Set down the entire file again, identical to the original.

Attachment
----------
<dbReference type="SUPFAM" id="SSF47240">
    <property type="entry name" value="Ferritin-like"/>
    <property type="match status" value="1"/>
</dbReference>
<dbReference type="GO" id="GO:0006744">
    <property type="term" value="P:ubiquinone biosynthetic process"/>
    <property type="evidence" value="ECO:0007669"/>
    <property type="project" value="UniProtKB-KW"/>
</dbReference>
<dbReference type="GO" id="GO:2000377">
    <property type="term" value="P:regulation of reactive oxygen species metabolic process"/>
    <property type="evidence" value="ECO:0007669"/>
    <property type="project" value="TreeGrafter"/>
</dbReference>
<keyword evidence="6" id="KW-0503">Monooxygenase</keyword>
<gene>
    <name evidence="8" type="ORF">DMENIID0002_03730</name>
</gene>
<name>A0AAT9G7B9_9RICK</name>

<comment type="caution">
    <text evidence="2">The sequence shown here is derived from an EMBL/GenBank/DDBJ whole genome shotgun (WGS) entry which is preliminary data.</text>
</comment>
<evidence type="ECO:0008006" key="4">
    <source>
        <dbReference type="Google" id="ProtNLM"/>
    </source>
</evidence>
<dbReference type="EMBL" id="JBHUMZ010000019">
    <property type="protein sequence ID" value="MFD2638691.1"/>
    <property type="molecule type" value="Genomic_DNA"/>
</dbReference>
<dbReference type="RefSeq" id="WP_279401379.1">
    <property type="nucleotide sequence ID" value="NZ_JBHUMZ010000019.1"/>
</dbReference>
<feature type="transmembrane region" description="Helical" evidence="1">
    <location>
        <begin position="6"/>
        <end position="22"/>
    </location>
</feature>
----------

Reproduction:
<dbReference type="SUPFAM" id="SSF47240">
    <property type="entry name" value="Ferritin-like"/>
    <property type="match status" value="1"/>
</dbReference>
<dbReference type="GO" id="GO:0006744">
    <property type="term" value="P:ubiquinone biosynthetic process"/>
    <property type="evidence" value="ECO:0007669"/>
    <property type="project" value="UniProtKB-KW"/>
</dbReference>
<dbReference type="GO" id="GO:2000377">
    <property type="term" value="P:regulation of reactive oxygen species metabolic process"/>
    <property type="evidence" value="ECO:0007669"/>
    <property type="project" value="TreeGrafter"/>
</dbReference>
<keyword evidence="6" id="KW-0503">Monooxygenase</keyword>
<gene>
    <name evidence="8" type="ORF">DMENIID0002_03730</name>
</gene>
<name>A0AAT9G7B9_9RICK</name>

<comment type="caution">
    <text evidence="2">The sequence shown here is derived from an EMBL/GenBank/DDBJ whole genome shotgun (WGS) entry which is preliminary data.</text>
</comment>
<evidence type="ECO:0008006" key="4">
    <source>
        <dbReference type="Google" id="ProtNLM"/>
    </source>
</evidence>
<dbReference type="EMBL" id="JBHUMZ010000019">
    <property type="protein sequence ID" value="MFD2638691.1"/>
    <property type="molecule type" value="Genomic_DNA"/>
</dbReference>
<dbReference type="RefSeq" id="WP_279401379.1">
    <property type="nucleotide sequence ID" value="NZ_JBHUMZ010000019.1"/>
</dbReference>
<feature type="transmembrane region" description="Helical" evidence="1">
    <location>
        <begin position="6"/>
        <end position="22"/>
    </location>
</feature>